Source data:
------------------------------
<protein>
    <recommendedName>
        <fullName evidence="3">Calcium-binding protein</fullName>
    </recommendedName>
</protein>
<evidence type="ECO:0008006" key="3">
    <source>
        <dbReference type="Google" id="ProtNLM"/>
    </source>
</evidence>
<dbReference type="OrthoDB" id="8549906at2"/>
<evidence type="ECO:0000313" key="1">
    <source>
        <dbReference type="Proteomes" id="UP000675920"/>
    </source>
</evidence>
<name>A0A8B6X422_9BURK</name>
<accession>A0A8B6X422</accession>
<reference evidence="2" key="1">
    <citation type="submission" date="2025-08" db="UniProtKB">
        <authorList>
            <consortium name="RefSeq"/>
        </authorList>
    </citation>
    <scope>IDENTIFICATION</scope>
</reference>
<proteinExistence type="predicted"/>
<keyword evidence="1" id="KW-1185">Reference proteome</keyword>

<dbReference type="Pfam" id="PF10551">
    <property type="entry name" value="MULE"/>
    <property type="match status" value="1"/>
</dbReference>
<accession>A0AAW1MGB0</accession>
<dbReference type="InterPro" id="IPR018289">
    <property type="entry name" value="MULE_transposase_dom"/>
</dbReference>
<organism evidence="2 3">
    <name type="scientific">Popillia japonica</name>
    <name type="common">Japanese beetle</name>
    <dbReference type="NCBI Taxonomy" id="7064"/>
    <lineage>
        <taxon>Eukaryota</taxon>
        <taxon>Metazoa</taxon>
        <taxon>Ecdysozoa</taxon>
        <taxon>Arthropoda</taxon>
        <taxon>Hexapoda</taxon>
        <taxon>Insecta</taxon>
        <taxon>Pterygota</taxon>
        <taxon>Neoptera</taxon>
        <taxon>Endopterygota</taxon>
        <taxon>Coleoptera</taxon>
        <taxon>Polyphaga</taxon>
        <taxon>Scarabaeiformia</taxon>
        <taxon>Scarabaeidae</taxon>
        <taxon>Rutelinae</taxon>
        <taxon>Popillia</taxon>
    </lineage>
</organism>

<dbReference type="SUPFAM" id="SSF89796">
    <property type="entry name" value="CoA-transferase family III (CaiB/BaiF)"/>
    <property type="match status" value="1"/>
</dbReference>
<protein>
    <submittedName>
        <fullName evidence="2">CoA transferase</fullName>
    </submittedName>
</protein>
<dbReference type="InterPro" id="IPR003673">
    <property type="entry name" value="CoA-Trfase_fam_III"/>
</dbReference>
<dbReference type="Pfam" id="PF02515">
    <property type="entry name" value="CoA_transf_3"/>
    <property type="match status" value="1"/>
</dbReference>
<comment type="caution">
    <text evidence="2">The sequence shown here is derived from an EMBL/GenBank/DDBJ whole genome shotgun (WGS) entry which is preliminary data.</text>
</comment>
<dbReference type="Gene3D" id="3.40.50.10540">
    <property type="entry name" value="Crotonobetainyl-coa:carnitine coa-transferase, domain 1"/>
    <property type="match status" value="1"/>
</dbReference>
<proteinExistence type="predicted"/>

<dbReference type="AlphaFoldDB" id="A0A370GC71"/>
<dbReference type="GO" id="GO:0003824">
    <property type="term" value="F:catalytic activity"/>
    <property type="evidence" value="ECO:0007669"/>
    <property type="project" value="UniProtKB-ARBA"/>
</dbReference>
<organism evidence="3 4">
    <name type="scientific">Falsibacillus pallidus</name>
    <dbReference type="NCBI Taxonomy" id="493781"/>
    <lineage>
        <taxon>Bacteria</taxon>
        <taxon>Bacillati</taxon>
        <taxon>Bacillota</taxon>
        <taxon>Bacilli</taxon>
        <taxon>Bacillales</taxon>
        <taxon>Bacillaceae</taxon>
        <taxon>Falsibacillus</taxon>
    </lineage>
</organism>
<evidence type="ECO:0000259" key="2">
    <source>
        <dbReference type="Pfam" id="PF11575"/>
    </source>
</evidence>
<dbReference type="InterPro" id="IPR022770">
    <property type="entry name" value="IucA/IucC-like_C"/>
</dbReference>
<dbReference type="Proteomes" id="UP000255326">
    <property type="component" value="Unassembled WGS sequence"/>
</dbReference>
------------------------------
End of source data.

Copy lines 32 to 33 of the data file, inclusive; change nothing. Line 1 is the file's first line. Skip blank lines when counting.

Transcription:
</dbReference>
<accession>A0AAW1MGB0</accession>